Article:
On Thursday October 11 at 10 pm EST, ABC will air "Peter Jennings Reporting: Minefield--The United States and the Muslim World," which will give a political, historical, and religious tour of nations that practice Islam. Beliefnet is partnering with ABC to provide additional information on Islam, including a series of free online mini-courses on understanding Islam.

In his interview with Beliefnet, Peter Jennings discussed the forthcoming show and how his own reporting career influenced his views of Islam. In addition to being the anchor for ABC's World News Tonight, Jennings covered the Middle East for ABC from 1969 to 1976.

You were based in the Middle East from late 1969 to 1976. Has the role of Islam changed in those countries since you were there?

The Arab struggle against Israel back then was much more secular. The subsequent rise of groups like Hamas in the occupied territories (which some people will tell you was done with the tacit support of the Israelis as a counterbalance to the power of the PLO) and the rise of Hezbollah in Lebanon (in part with the assistance of the Iranians) was not obviously apparent when I was living there.

Saudi Arabia in the 1970s was a much more open place. I was one of the first television reporters allowed to travel freely there. I don't remember at the time being particularly aware that the strains that have subsequently become apparent were nearly as apparent.

When Saudi Arabia had tons of money, no one had to work particularly hard. Most people in the kingdom got a measure of patronage or income from the state. There was much less tension than there is now, when many Saudis have seen their incomes dwindle to the point of having to get, in some cases, quite menial jobs.

Do you think the economic deterioration is tied to the rise in the role of Islam?

Any time the citizens of any nation feel disenfranchised, for whatever reason, they may be inclined to turn to something which they believe leads them down a brighter path. The failure of Yasir Arafat to achieve much for Palestinian people has them naturally turning to other forces that they think may be more successful at least in confronting the Israelis.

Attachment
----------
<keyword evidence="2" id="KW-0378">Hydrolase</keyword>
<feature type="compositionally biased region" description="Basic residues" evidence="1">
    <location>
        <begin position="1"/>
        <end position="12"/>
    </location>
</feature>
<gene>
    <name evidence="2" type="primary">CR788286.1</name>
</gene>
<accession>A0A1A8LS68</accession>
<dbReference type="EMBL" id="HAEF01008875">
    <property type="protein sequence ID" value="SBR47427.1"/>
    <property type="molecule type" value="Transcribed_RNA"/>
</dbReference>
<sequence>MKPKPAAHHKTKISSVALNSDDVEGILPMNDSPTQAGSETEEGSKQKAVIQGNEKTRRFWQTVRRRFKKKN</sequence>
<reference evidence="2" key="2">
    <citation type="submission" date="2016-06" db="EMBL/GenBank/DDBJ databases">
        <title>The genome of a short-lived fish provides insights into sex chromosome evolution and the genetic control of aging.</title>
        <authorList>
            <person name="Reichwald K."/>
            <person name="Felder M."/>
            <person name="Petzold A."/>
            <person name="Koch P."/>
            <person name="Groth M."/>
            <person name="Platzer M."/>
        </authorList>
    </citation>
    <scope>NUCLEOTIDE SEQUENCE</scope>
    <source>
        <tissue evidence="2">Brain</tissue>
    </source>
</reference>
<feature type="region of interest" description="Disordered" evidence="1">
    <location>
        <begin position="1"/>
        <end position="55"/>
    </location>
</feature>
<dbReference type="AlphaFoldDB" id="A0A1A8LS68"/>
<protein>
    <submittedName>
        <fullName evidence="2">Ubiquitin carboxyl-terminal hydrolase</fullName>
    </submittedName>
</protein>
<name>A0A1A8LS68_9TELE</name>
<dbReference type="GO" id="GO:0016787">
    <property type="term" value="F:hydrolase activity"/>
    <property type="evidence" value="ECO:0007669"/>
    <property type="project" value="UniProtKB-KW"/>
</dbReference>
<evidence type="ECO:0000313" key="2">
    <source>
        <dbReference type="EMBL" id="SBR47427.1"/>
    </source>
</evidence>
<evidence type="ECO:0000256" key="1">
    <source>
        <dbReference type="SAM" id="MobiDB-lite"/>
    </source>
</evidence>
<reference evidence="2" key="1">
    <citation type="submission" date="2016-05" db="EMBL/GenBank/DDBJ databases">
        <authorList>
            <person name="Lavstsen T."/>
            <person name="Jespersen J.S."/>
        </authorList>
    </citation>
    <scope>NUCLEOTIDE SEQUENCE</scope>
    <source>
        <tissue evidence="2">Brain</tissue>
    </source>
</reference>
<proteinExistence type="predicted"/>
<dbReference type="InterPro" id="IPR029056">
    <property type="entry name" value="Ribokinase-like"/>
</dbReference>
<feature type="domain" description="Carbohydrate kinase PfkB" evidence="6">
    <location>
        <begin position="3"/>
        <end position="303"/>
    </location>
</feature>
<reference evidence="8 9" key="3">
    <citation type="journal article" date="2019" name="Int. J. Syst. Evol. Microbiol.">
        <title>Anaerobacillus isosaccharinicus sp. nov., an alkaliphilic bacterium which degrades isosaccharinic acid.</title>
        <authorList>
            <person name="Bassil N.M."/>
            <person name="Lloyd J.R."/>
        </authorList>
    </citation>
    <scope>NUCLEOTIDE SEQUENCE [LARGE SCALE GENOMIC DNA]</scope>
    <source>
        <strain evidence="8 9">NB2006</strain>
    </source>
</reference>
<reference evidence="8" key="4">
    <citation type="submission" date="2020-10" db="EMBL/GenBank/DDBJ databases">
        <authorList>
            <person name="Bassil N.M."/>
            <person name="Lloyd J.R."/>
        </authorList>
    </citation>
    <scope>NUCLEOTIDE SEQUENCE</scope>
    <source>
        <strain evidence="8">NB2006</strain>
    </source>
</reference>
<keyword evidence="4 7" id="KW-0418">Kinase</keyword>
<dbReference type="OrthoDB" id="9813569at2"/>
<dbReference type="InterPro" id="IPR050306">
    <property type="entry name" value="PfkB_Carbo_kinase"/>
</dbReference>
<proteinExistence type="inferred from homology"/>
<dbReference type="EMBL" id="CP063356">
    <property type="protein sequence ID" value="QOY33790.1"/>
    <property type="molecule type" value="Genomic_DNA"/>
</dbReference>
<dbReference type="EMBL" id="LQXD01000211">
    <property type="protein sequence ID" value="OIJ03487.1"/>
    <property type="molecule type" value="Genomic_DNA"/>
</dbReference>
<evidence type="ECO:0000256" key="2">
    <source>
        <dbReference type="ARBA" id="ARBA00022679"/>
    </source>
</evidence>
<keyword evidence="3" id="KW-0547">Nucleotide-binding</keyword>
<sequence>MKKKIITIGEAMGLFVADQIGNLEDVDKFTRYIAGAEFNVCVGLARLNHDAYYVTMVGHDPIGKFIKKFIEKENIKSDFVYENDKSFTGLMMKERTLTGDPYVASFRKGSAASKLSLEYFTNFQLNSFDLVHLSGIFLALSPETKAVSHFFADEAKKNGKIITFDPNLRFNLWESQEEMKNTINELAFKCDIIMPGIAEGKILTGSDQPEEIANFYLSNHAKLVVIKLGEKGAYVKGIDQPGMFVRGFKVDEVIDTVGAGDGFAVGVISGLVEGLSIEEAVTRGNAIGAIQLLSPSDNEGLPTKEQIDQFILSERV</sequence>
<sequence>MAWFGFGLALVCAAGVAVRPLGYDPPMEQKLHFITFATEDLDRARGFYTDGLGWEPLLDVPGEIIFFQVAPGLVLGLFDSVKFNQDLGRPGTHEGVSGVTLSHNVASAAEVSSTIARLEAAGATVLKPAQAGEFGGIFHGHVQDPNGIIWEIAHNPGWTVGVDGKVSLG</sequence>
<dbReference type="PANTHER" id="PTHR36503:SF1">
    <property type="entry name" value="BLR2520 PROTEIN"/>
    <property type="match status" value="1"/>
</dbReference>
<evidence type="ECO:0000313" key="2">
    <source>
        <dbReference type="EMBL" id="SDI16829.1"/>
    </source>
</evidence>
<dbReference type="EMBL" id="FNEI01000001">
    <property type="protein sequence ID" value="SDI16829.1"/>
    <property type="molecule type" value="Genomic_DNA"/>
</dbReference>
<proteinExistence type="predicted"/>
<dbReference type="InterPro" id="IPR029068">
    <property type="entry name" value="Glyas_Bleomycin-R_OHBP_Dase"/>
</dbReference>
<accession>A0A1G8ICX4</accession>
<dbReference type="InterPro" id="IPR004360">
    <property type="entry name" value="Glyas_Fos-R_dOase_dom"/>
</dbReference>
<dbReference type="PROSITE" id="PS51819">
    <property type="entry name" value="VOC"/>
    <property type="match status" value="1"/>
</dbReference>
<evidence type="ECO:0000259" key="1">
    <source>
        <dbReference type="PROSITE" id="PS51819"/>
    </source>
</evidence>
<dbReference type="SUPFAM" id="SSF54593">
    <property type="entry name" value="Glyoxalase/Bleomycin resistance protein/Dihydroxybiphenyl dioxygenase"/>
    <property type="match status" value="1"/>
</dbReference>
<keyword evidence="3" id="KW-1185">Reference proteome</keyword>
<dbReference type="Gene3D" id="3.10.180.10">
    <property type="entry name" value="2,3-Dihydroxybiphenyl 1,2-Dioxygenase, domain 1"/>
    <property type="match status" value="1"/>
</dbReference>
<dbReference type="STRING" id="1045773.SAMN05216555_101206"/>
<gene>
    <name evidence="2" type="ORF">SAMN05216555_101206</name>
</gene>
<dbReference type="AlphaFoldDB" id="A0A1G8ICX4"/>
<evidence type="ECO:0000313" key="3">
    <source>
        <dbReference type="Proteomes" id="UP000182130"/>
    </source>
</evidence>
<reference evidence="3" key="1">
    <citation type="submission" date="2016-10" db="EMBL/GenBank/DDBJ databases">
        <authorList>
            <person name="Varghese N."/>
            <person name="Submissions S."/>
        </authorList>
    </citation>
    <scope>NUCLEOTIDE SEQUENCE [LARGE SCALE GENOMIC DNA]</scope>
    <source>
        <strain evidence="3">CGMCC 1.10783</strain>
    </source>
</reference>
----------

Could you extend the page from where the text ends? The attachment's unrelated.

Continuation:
What was your sense of how Islam was depicted in the media prior to September 11, and what's your sense of how it has been depicted since then?

Americans have always had to look rather hard to understand the complexities of all the nations east of the Mediterranean. We have become, in a month, much, much more aware of the complexities than we probably were in the previous ten years.

All of which makes sense because the United States now looks out and sees enemies and we're trying to understand--and this why we're doing this show--who's an enemy and who's not, and why he's an enemy, and is he an enemy of us or of his own regime in his country?

And the president has been a real leader in this regard--[we now] understand more about Islam.

I don't think anyone serious thinks of Islam as a de facto enemy but since so many of these terrorist [acts] in the last 15 or 20 years are done in the name of Islam, it's important for us to understand: What is Islam? How did Islam get from Saudi Arabia all the way to Indonesia?

As people have tried to calm Americans down--getting us not to equate Islam and terrorism--that's led to discussion: Does Islam actually encourage violence more than Christianity or Judaism?

If we look at fundamentalism, Islam and to some extent Christianity and Judaism are at war with themselves. I just do not know or understand whether there is a dimension of Islam which makes it more susceptible. I'm not aware that Islam is any more violent than Christianity has been.

When people wish to analyze Islam or Christianity or Judaism, they can always find issues, elements, phrases which suit their particular argument. We see it happening with the Bible, the Qur'an--and it is very often the religion's enemies who wish to find those portions to sustain their own arguments.

What are the most important things for us to understand about Islam in this crisis? Or is the religion really a secondary issue to the cultural, political, and psychological issues?

I'm not sure if it's secondary. I think what we're seeing is that given a set of socioeconomic conditions there are people who would use the religion--particularly Islam as a once-great ruling religion--as an opportunity to attack the status quo. We saw it with Ayatollah Khomeini. We see bin Laden trying to do it.

I'm really encouraged by how much debate there is about it, and in a program like this the best we can do is simply add to the conversation, because I'm not sure anyone has the answers.

What are the most significant findings of your reporting?

We try to understand some of the fissures between the United States or what people sometimes call the West and the various strains and various components of Islam. We will show where American influence and culture is much embraced in the Muslim world and where it is resented.

An enormous number of young people look to America or Western culture as something they want to embrace. But some are afraid of the speed with which American culture has traveled--more recently because of television and the Internet. Some people have been left out of the modernization, which some Muslim countries have embraced and others have not. It's extremely complicated. Some people long for what they regard as the glory days of Islam, which are several hundred years ago, and believe that both Islam and countries in which Islam is prevalent will only thrive again if they return to the strict and largely puritanical tenets of Islam. I hope we'll show the contradictions.

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